Manufacturers, distributors and wholesalers face a number of challenges as 2021 closes.  But facing down challenge is nothing new for anyone who has lived through the last 2 years.

What firms have had to do out of necessity during the toughest of times shows us the way forward.   During the COVID crisis, the level of collaboration at all levels of the value chain – from manufacturer to wholesaler to retailer – has been far greater and far closer.   It has been unavoidable to ensure supply of goods.

Maintaining this approach now can help overcome the challenges of the coming years:

  • Commodity inflation – there has been double-digit growth in Cost of Goods Sold (CoGS) for many companies in the last 12 months as the cost of components, raw materials and imported products has sky-rocketed.
  • Consumer and shopper behaviour shifts – 25-40% of consumers have tried different brands since the COVID crisis started, highlighting the importance of promotions to attract brand switchers.

Continuing to work closely together involves establishing trust and transparency.   Relationships are built by people, but collaborative working and creating combined datasets for greater intelligence requires focus and robust processes.

Conducting joint planning, co-developing projects and promotions – these activities can lead to all parties optimising shelf space, pricing and ensuring that consumers get the value they need.Many firms claim to develop joint plans, but they often fail. 

These steps can deliver greater focus and effectiveness:

Choose where to invest partnership time and resources.  Not every retail client (nor every supplier from the other perspective) is equal.    Don’t get hung up on win/lose propositions – e.g. “on time in full” fines.  Instead focus on opportunities for win/win – e.g. expanding retailers’ online offering, improving eCommerce experience.

Understand the other side’s strategy and P&L.  Get into the detail about the segments a retailer is targeting and the role products play in-store or online.   Where are they planning investments to win share of wallet from consumers?   Retailers also need to understand the wholesaler’s / distributor’s / manufacturer’s economics – it’s a two-way street.  A shared picture creates partnership.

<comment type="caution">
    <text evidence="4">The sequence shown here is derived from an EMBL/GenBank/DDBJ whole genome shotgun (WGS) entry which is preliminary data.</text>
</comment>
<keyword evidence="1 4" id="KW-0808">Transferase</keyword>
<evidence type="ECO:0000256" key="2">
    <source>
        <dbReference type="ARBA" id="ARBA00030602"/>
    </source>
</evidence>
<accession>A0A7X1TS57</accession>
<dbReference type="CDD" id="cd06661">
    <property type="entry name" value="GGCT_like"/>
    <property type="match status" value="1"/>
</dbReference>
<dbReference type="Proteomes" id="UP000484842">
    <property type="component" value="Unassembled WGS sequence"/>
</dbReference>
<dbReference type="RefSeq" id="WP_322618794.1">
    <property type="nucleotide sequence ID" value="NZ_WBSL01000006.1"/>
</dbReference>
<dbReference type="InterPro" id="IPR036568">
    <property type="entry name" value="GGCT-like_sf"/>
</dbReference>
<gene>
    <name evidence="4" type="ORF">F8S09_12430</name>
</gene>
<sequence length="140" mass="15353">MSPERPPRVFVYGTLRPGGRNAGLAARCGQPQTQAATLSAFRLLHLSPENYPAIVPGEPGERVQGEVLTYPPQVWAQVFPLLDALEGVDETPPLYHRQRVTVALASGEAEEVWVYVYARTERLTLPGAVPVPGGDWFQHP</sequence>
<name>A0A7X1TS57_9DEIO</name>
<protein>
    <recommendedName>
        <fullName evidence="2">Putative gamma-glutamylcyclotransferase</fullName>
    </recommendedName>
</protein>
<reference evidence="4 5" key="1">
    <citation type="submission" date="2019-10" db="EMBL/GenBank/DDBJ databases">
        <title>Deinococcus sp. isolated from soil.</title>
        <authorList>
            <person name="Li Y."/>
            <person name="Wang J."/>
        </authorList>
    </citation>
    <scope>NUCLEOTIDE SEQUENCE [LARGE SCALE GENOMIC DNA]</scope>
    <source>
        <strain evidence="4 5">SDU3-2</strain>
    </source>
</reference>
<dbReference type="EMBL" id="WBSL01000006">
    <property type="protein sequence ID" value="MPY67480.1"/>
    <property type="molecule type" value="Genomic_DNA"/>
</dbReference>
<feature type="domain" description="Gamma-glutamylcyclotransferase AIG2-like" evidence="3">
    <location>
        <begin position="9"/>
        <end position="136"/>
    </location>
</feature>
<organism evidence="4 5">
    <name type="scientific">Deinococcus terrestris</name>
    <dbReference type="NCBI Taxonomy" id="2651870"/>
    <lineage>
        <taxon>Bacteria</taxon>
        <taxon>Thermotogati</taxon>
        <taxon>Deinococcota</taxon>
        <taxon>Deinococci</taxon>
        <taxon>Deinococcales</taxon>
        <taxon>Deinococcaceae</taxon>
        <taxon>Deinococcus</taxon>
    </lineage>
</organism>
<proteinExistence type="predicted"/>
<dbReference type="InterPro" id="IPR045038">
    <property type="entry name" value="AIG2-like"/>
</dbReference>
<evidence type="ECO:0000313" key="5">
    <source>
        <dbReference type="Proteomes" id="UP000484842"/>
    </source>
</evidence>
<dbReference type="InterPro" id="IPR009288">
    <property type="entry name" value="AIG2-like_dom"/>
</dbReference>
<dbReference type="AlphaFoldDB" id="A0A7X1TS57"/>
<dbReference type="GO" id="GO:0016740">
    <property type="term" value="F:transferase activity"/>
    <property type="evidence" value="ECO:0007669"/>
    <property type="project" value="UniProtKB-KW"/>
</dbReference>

Understand timelines and planning horizons – and align where possible.    Having the right conversations at the right times for each party increases the likelihood of better outcomes.

Create transparency where there is mutual value, then focus on just one or two issues to do this in detail.    This could be countering inflation, cost reduction through supply chain coordination, sustainability agendas or service levels.   In each of these areas, companies can benefit from bringing together knowledge and resources where neither side has a monopoly.

Most importantly – track progress.  Commit to shared goals and then have simple reporting that tells everybody the score.

AGR Software provides effective processes for Sales and Operational Planning – including inputs from all parts of the supply chain.

Synchronising supply and demand planning initiatives provides visibility, insight and control across your organisation. This ensures everyone is working from a single version of the truth and pinpointing priority areas for attention becomes much easier.

There is another big advantage for your team. By automating the areas of the forecasting and replenishment process that don’t require their direct involvement, you simultaneously improve your forecasting potential and save on admin and resource costs.

By avoiding the pitfalls of a manual approach to inventory management and replenishment you can enjoy the advantages of fully optimized inventory and reduce the resource required for the task by 33–66%.

To find out exactly how much difference the AGR software could be making to not just your resilience and adaptability but also your bottom line, get in touch today.